Unsupported browser

For a better experience please update your browser to its latest version.

Your browser appears to have cookies disabled. For the best experience of this website, please enable cookies in your browser

We'll assume we have your consent to use cookies, for example so you won't need to log in each time you visit our site.
Learn more

working details

  • Comment
Cellular Operations, Swindon Richard Hywel Evans Architecture and Design

A precast concrete staircase

A vault of faceted glass panels structurally bolted to curved steel ribs forms the enclosure to the two-storey office building. A staircase set at its centre is the key link between open-plan workspaces on first and second floors. In contrast to the delicate, transparent facade the staircase is a solid, organic construction of fair-faced precast concrete with bulbous treads which socket over an arched skeletal spine like the vertebrae of a dinosaur.

The spine, cast as a single piece in a plywood mould, rests on the cast in-situ concrete floor slab. It is stepped to support individual precast treads, and has a curved underside which tapers to a 'dolphin-nose' end. Parts of the underside are cut out to reduce weight and indicate the path of structural forces.

The first and second treads form a landing to comply with regulations limiting the number of treads in a flight. The treads above are identical; they were cast with flat bases which rest on the steps of the spine and are bolted to it through cast-in holes.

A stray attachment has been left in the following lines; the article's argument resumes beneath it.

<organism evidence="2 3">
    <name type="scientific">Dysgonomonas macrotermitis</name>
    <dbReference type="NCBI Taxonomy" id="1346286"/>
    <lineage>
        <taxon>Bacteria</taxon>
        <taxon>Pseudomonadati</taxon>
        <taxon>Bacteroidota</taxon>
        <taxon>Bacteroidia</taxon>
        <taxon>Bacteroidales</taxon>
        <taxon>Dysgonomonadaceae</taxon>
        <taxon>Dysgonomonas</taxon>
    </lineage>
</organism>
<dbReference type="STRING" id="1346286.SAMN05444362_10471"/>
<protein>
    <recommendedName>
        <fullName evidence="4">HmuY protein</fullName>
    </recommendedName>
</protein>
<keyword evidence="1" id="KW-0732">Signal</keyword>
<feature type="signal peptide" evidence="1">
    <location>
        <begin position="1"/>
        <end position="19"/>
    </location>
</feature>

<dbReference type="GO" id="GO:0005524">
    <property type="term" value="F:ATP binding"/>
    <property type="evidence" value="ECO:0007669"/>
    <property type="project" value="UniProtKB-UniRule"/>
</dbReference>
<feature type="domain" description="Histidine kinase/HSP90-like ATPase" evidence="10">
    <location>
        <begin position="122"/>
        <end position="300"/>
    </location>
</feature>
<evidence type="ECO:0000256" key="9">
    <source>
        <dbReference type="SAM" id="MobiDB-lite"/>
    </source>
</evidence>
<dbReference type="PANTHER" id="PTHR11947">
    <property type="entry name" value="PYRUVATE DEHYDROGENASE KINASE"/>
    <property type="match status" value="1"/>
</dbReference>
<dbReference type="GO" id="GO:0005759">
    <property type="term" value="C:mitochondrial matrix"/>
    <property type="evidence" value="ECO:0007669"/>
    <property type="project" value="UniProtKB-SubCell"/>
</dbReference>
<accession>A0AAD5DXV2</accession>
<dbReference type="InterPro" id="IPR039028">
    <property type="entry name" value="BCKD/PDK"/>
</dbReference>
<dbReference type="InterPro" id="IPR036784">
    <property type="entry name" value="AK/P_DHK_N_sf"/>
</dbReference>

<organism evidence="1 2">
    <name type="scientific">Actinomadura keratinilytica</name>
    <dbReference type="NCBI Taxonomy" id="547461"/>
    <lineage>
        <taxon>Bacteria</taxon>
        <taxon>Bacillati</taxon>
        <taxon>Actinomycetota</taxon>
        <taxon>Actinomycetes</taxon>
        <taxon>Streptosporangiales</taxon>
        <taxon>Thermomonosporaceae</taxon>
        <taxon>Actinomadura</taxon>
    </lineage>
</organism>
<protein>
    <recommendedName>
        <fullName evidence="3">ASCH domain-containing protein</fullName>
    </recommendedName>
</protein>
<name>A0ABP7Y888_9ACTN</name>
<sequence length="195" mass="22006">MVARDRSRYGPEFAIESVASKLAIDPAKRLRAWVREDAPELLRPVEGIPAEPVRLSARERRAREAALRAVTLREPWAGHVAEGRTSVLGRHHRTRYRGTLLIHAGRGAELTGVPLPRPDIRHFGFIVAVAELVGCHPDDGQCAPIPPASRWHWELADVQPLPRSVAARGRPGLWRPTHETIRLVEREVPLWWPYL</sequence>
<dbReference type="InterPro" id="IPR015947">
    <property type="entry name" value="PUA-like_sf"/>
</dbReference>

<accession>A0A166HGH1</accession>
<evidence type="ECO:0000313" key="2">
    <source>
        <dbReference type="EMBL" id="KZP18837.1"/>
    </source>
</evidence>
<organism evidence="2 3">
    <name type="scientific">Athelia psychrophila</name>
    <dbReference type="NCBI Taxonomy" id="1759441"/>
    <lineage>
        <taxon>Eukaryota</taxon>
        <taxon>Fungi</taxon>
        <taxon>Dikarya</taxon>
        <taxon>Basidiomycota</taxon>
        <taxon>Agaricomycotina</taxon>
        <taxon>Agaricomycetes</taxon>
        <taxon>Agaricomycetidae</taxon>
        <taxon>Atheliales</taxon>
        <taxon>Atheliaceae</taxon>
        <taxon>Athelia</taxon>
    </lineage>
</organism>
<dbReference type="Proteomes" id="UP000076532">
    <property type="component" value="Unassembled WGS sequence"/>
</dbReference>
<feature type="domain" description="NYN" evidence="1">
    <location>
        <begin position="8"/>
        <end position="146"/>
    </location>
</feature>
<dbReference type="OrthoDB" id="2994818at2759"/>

To reduce weight, each tread is cast with a concavity, which is covered with a curved panel of acid-etched 12mm, toughened glass; this forms the walking surface of the tread. The glass, bedded on a neoprene gasket, rests on a 25mm recessed lip cast at the tread perimeter. A light fitting below the glass illuminates the tread. The curved corners of the concavity are fitted with base plates to which the cranked steel balusters are fixed.

A 40mm diameter stainless steel handrail, supported on the balusters, runs at each side of the stair; it is set inside the curved edges of the treads for safety; 13mm diameter stainless steel rods, welded to the balusters, form the balustrade.

  • Comment

Have your say

You must sign in to make a comment

Please remember that the submission of any material is governed by our Terms and Conditions and by submitting material you confirm your agreement to these Terms and Conditions.

Links may be included in your comments but HTML is not permitted.

Related Jobs